Shaping the Institution to the Expectations of Students: Bending Without BreakingRobert Rosenbalm | Managing Director, National University Technology Network
It seems like nearly every day I see an article or hear a sound bite about the looming bust of the higher education bubble and the looming demise of institutions as we know them. I’m not sure I share this doomsday vision. I do concede we, the collective of higher education, are going to have to change the way we do some things in order to maintain relevance to our future students. To this end I’ve gathered five suggestions for areas and attitudes we need to reimagine.
We must stop asking ourselves what is best for the department, college or university. I can’t begin to tabulate how many planning meetings I have participated in where a group tried to decide what was best for our institution in a given scenario. We then worked to systematically tie the institutional needs to our constituents. This is a trend that characterizes planning across all kinds of organizations; I’ve been part of such discussions at my institution, church and various non-profits I work with. This idea of the needs of the organization driving the determining the needs of the end-user is inherently flawed. We, as leaders and broader organizations, must turn to students, communities, employers and advisory groups to help create our programs, processes and messaging.
One way we can do this is to provide students with skills and resources for immediate use. It has long been the goal of higher education to prepare students to be leaders and critical thinkers. There is no denying the importance of these skills to the workplace and the greater society. With consumer confidence down and unemployment up, students need to be taught skills that will help them find employment immediately after (or sometimes before) graduation. They still need to be critical thinkers but we need them to be economic contributors sooner. By teaching skills tied to employability, institutions will have to change as the economy and consumer trends change. The way of teaching creative writing may go unchanged for decades but that’s not the case with technical and workforce programs. By committing to stay with the needs of the market an institution is saying it will not continue to do things they way they have always been done. If we can’t provide an advantage to employability and earning power more students will be turning to earning competency-based badges to prove their worth to employers.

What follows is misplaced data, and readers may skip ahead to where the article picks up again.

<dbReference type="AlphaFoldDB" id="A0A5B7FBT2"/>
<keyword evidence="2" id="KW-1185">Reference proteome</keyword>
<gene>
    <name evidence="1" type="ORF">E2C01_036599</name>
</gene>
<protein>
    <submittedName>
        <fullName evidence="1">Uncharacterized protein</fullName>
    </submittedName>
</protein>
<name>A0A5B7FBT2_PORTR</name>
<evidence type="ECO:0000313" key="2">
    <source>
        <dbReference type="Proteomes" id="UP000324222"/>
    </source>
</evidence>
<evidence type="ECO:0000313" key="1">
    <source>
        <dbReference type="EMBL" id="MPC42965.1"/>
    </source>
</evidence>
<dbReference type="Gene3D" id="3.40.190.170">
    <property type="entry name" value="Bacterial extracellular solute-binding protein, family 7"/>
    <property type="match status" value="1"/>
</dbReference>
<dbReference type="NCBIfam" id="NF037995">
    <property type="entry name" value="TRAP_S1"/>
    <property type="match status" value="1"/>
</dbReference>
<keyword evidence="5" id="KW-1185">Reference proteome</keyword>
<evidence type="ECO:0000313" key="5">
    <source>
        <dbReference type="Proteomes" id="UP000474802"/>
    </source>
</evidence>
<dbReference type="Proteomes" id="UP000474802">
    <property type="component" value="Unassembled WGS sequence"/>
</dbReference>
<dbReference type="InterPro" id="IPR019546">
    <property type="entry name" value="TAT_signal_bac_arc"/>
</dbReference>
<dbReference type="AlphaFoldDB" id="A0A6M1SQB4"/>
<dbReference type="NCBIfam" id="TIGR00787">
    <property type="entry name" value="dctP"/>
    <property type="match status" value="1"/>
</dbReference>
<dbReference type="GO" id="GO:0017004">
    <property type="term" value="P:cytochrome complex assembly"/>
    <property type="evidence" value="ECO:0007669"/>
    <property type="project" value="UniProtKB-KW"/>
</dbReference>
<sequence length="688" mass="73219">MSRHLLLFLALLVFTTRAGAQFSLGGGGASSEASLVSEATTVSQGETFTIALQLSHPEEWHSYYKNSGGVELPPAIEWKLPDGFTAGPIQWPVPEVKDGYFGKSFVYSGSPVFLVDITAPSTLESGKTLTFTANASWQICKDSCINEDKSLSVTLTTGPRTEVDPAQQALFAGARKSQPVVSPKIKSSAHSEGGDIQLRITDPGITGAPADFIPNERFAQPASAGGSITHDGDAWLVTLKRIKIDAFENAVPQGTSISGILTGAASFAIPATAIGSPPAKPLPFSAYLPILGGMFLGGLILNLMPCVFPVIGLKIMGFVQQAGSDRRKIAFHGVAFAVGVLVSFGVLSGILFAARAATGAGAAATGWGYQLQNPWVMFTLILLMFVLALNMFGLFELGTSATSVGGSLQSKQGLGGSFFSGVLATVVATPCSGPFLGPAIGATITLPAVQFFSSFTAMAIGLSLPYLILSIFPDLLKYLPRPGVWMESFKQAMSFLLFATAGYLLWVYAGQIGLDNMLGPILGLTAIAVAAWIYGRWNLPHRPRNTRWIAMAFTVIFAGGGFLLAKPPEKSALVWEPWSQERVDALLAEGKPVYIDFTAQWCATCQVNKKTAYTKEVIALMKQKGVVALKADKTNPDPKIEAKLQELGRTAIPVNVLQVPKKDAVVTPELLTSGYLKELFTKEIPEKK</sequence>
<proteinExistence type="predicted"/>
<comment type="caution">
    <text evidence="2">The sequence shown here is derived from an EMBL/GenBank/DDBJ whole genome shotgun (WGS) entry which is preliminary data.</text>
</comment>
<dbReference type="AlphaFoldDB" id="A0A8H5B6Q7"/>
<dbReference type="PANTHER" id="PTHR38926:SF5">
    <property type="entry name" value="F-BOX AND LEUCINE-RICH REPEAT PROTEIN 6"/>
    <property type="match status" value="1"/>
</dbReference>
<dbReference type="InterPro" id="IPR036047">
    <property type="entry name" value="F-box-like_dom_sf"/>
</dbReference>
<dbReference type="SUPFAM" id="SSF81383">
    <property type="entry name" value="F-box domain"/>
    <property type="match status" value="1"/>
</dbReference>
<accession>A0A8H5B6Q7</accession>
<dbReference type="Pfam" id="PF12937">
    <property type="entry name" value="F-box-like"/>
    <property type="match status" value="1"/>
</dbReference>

Perhaps the most important thing an institution can do is to be technology agnostic. Back when distance education and educational technology were considered the Wild West of academe, faculty and administrators found ways to meet objectives with the creative use of technology. The curriculum and obstacles to access were the driving force in what was adopted and how technology was implemented. With institutions investing thousands, if not millions, of dollars in enterprise solutions the technology becomes the driving force behind how faculty are asked to teach. An example of this might be a course requiring students to interact with each other. A creative faculty member may have turned to early online discussion boards to do this. Now, faculty may feel obligated to use a discussion board in their course because it’s part of the learning management system and not necessarily because it’s the best methodology for their course.
This dependence on the features of a legacy system can hinder responsiveness and slow adoptions. While the jury is still out on wearable technology, a swift adoption of the forthcoming Apple watch by college students could take a year or more to be reflected in course delivery. Faculty will be delayed not by their unwillingness to embrace this new technology but rather by having to wait for the next release of their enterprise learning management software.
One of the most obvious areas where institutions need to be agile is on what I call the field of play. This idea isn’t about athletic competition but rather meeting students in their own space. Ease of access to technology or information and instant gratification have become the social norm. Having people “like” ideas and thoughts within moments of posting bleeds over into expectations in all areas of life. Students are using technology such as Apple Pay in their personal lives but if they want to pay college tuition they may be asked to do so in person during the traditional office hours of the bursar’s office. Academic advising and registration are often not available through an app on a mobile device. For all of the data showing the demands of life on students, higher education continues to hold them to how we’ve always done business. We need to be willing to follow them instead of insisting they follow our ways of doing things.
These ideas are a great start but they are by no means the entire answer. Every aspect of our lives is changing faster than ever. It’s not expected that higher education will be on the bleeding edge of this change, but we can’t continue to stubbornly hold on where we are comfortable and we can’t deny the sense of democratization of all commodities brought on by technology. The world is now driven by the consumer and we need to acknowledge the power of choice our students have.